Palestine becomes full member of ICC

Palestine becomes full member of ICC
The Palestinian Authority has formally joined the International Criminal Court, opening the path to prosecutions against Israeli officials suspected of war crimes in Gaza and the West Bank.

3 min read
01 April, 2015
The PA can now accuse Israeli forces of war crimes in the ICC [AFP]

The Palestinian Authority has formally joined the International Criminal Court, the latest step in a strategy by its leadership to seek legitimacy through international recognition.

"As Palestine formally becomes a state party to the Rome Statute today, the world is also a step closer to ending a long era of impunity and injustice. Indeed, today brings us closer to our shared goals of justice and peace," said Palestine's minister of foreign affairs, Riad al-Malki.

Palestine is now able to ask the court to investigate individuals for alleged war crimes on Palestinian territory dating to June 13, 2014. That is immediately before Israel's summer war in Gaza that left over 2,000 Palestinians dead, the majority civilians.

The Palestinian team is waiting for the results of a preliminary investigation launched in January by chief prosecutor Fatou Bensouda. That investigation could lead to a formal probe into alleged Israeli war crimes during the assault.

In theory, anyone can present evidence to the court, but only the court's prosecutor and in some cases its judges have the authority to decide what is investigated further.

Shawan Jabarin, general director of human rights group al-Haq, told al-Araby al-Jadeed that he expected a decision within months.

"There is no exact time frame, but the prosecutor is professional and independent, so I'm optimistic," he said. "We have full trust in her. There are attempts to press her, particularly by Canada and America, but she insists on independence.

"We're working with lots of civil society and human rights people to provide documentation and evidence to the court.

"We're looking at every kind of crime, and not just in Gaza: destruction of civilian objects, targeting of civilians and medical teams, the use of human shields and so on. Gaza is not one title, it is many titles."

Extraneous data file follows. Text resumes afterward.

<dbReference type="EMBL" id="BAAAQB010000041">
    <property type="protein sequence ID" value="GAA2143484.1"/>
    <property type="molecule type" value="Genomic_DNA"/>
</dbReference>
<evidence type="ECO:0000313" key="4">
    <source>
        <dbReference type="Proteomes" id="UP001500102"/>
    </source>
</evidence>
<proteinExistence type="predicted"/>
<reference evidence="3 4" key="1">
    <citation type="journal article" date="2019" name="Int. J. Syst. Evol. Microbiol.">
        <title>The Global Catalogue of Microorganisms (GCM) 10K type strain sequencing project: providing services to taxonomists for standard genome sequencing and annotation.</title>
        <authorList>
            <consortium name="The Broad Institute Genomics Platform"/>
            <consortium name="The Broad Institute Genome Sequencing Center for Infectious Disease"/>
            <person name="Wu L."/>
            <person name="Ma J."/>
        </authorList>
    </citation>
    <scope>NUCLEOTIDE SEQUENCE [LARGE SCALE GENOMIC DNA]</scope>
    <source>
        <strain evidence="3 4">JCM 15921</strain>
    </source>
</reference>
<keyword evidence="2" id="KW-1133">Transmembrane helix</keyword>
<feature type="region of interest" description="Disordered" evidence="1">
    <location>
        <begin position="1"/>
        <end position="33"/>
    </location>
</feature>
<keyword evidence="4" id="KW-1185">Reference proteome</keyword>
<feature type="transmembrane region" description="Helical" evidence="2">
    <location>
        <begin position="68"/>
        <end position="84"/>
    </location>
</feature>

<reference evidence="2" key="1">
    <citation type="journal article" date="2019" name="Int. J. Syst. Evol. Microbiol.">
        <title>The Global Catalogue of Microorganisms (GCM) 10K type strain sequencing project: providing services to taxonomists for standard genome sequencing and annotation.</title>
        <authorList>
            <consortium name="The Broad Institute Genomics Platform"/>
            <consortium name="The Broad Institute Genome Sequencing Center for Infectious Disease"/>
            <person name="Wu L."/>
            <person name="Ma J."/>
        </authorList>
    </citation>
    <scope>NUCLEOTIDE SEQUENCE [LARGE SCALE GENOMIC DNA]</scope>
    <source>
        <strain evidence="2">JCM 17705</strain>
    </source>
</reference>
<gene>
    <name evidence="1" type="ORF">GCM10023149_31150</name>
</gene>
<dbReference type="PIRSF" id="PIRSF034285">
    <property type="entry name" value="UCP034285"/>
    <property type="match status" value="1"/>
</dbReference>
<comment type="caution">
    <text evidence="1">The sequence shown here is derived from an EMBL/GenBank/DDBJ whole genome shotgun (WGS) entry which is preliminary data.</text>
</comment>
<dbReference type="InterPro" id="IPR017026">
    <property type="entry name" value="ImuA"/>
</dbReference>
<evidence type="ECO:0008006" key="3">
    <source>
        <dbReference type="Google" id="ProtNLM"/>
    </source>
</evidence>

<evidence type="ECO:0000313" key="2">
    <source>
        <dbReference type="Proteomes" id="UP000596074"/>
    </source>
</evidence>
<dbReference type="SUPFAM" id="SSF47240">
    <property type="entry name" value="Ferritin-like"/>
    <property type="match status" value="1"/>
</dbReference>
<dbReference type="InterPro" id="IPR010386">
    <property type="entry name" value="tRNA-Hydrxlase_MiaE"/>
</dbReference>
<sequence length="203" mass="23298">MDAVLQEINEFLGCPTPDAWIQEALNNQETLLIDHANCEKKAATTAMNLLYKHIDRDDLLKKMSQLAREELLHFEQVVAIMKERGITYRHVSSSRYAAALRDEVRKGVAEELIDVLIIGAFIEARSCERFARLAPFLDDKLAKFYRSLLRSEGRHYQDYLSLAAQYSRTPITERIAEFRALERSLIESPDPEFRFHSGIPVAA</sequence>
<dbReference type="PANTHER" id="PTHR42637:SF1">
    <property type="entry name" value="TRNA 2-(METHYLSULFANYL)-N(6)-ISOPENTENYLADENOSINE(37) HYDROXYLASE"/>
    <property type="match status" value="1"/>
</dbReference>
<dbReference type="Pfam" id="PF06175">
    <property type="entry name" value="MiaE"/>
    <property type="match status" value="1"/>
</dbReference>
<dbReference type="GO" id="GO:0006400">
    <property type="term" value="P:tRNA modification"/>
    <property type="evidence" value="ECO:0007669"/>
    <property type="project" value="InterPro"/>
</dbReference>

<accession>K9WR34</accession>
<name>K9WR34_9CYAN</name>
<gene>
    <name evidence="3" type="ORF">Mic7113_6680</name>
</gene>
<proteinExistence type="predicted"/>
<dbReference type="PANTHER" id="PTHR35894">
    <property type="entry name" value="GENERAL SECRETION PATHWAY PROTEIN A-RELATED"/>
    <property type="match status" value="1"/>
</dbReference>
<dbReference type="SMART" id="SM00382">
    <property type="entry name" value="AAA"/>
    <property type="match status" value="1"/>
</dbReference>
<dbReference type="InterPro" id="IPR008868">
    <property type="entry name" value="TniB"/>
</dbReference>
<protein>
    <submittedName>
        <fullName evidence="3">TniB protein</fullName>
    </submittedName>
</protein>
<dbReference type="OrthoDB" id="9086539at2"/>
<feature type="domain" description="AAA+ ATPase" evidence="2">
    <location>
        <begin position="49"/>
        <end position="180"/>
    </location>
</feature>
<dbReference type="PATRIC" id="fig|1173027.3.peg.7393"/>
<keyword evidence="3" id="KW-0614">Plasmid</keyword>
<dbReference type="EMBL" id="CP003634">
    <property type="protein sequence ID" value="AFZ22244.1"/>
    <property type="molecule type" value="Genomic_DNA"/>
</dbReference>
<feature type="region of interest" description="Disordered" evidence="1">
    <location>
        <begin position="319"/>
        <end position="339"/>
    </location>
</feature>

We're looking at every kind of crime, and not just in Gaza.
Shawan Jabarin, general director of al-Haq

Peace talks strategy

Joining the ICC is the latest move in a Palestinian strategy of gaining recognition at international bodies, thus gaining greater leverage in any future return to peace talks.

In 2012 the UN General Assembly voted overwhelmingly to recognise Palestine as a non-member observer state, a move strongly opposed by the US and Israel.

"The Israeli position is that these moves get in the way of making a peace deal, and encourages the Palestinians not to negotiate," said Chris Doyle, a director of the Council for Arab-British Understanding.

"The Palestinian argument is that negotiations have yielded nothing, and that they have no option than to go down the legal path."

Nevetheless, the Palestinians face obstacles each step of the way towards full recognition of their state by international bodies.

After they lodged their application to join the ICC in January, the Israeli foreign minister Avigdor Leiberman told Israel Radio that Israel was lobbying member states to cut funding to the court.

Israel then froze $400m in tax revenues that it collects on behalf of the Palestinian Authority, affecting the pay of thousands of Palestinian public servants.

The government released the funds on 27 March, shortly after Israeli elections.

Canada and the US argue that Palestine is not eligible to join the ICC as it is not fully recognised as a state at the UN, a position condemned by human rights groups.

"Governments seeking to penalise Palestine for joining the ICC should immediately end their pressure, and countries that support universal acceptance of the court's treaty should speak out to welcome its membership," said Balkees Jarrah, an international justice counsel at Human Rights Watch.